"There is no denying the progress we have made over the past decade," says Yehia, "but, more resources and new technology are needed to ensure that more patients have access to HIV therapy and obtain the full benefits of these drugs."


Contact: Holly Auer
University of Pennsylvania School of Medicine

Related medicine news :

1. The Health Benefits, and Risks, of Alcohol
2. Despite clear benefits, heart failure clinics are rarely utilized
3. Tannins in sorghum and benefits focus of university, USDA study
4. Platelet drug shows clinical benefits for severe, unresponsive aplastic anemia
5. Green Tea Weight Loss Results and Health Benefits Revealed
6. MTSS-mba Membership Benefits Administration Software for Private and Taft-Hartley Employee Benefit Funds Releases New Pension Modules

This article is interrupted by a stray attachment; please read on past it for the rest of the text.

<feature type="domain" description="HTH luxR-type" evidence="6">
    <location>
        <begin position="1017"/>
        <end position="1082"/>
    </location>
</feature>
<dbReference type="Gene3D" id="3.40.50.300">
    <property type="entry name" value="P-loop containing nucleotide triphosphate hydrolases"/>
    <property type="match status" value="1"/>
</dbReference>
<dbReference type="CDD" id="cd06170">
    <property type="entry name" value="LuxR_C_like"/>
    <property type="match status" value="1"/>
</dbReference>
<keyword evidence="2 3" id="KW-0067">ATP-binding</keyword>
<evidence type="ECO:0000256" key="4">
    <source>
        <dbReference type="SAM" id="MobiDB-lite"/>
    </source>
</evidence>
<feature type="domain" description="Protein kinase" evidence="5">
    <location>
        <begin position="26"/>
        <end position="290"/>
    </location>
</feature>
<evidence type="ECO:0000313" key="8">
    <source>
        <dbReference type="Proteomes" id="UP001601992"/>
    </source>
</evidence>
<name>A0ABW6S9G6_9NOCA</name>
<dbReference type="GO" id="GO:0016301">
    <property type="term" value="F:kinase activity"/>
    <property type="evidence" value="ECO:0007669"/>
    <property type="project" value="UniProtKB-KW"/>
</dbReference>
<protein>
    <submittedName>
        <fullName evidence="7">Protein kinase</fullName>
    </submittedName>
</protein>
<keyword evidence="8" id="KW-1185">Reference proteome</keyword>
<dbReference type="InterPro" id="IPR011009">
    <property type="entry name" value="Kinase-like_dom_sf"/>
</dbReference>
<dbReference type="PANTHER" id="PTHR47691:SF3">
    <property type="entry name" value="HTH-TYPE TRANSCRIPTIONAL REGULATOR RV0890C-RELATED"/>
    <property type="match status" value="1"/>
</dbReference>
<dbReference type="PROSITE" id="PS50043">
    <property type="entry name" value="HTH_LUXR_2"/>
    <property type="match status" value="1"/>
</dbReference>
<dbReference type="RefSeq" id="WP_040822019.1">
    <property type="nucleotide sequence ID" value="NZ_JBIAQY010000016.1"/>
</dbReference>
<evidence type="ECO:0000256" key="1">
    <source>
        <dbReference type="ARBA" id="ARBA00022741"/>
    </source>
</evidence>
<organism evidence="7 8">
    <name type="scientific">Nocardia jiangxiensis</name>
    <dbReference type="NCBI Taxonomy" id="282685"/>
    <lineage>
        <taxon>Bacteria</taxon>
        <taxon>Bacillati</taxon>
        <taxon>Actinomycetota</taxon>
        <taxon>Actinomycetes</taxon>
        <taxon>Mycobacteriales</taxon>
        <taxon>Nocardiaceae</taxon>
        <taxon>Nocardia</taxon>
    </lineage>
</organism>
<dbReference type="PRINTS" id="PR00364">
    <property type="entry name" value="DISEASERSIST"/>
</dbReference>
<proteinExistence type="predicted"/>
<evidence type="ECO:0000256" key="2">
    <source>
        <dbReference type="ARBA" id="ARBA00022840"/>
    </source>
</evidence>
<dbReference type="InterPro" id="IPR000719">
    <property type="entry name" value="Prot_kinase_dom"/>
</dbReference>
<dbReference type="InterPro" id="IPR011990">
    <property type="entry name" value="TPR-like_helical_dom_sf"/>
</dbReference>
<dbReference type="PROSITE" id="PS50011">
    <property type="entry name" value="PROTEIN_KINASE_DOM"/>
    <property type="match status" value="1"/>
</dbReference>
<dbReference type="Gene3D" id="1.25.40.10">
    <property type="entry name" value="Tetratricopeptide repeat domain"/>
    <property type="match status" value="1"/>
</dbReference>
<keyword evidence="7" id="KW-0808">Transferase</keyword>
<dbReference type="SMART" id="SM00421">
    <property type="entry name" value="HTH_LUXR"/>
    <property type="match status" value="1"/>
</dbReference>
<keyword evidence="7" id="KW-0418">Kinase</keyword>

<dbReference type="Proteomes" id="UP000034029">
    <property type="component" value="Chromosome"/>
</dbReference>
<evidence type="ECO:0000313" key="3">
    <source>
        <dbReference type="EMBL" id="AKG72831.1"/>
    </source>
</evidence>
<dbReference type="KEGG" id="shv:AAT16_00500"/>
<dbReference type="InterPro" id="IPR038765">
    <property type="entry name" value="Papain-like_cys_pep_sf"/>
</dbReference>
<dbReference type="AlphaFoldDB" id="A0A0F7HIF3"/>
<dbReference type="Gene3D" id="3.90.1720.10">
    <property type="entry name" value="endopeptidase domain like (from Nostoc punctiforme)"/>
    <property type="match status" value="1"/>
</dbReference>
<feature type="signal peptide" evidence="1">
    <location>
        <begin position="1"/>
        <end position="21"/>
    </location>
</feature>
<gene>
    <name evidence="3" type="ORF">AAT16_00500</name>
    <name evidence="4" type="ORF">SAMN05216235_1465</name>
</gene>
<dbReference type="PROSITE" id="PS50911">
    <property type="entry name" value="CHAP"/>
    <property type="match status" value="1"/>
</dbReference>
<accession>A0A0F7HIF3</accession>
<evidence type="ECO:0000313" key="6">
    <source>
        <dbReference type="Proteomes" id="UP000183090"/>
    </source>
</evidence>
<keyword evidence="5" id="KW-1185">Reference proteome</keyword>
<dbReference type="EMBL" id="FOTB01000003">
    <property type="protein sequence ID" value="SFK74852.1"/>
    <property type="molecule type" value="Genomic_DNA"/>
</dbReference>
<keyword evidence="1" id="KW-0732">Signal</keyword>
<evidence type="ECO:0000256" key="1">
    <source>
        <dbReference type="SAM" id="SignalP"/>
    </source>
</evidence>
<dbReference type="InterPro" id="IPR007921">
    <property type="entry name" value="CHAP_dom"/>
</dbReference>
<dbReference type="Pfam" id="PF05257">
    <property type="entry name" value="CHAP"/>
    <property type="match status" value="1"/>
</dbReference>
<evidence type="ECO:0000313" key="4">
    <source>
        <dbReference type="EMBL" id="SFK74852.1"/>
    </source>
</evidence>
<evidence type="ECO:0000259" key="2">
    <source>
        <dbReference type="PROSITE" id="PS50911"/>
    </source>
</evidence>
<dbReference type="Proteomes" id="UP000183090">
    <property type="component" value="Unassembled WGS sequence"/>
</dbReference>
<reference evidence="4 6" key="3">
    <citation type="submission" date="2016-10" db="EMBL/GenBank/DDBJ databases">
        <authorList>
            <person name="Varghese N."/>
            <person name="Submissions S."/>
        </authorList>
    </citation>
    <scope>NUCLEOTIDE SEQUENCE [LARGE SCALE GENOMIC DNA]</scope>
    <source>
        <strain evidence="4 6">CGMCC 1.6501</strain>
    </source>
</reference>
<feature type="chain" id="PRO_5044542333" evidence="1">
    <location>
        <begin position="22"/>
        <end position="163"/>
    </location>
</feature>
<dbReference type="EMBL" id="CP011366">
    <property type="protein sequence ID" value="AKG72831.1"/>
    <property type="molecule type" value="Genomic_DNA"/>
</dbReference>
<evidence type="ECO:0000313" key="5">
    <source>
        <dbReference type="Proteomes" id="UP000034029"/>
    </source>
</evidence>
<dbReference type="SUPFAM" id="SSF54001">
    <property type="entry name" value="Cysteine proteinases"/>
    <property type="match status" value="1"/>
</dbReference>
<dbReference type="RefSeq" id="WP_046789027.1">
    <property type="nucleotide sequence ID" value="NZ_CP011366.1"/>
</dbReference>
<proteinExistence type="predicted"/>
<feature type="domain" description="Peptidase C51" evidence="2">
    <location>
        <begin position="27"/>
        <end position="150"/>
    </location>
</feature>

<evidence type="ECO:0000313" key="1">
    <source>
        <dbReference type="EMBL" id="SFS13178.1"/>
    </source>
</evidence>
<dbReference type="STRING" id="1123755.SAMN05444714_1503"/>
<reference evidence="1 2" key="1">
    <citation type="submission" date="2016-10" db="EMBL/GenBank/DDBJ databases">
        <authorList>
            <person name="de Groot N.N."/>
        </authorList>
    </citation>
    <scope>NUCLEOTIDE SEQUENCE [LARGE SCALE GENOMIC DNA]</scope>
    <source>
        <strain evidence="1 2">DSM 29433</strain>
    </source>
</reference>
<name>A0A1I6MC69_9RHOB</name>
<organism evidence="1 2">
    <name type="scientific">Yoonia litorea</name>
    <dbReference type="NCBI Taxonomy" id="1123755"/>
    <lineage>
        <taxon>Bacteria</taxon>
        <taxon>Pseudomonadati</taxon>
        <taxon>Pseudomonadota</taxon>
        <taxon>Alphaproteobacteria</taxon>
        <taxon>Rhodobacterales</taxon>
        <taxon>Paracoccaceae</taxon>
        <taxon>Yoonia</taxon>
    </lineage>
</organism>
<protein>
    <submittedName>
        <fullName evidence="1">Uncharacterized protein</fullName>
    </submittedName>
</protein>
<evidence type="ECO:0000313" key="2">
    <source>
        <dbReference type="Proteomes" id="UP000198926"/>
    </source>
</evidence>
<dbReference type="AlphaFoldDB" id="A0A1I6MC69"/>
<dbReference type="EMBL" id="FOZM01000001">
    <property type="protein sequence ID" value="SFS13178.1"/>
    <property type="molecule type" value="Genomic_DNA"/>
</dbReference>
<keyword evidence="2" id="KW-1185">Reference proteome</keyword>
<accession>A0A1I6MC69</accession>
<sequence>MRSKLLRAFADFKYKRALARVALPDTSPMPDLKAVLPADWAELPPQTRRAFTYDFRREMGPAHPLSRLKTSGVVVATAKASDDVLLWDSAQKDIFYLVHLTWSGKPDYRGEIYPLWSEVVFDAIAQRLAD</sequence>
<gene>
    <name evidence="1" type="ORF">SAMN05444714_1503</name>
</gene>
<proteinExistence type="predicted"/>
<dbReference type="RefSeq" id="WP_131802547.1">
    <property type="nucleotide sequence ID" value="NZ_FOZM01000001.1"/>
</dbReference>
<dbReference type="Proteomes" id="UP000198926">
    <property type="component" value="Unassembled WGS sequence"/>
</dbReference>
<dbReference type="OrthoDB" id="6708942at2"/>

7. Tai Chi increases brain size, benefits cognition in randomized controlled trial of Chinese elderly
8. Zane Benefits Announces Wellness HRAs: A New Way to Reward Healthy Employees
9. Flu shot during pregnancy shows unexpected benefits in large study
10. Experts call for clinical trials to test non-skeletal benefits of vitamin D
11. Accelerated chemotherapy given before surgery benefits patients with muscle-invasive bladder cancer
Post Your Comments:
(Date:10/13/2015)... ... 13, 2015 , ... T-System and Centegra Health System, a ... department visits per year, today announced the successful and rapid deployment of EV™, ... and financial outcomes. , In less than four days, Centegra Hospitals ...
(Date:10/13/2015)... ... ... Tempe Dental Care, a leading Tempe dentists’ office, celebrates offering gentle, pain free sedation ... than 5 years. A leading cause of emergency room visits, school absences, and missed ... , Sedation dentistry provides an anxiety-free dental experience with safe and ...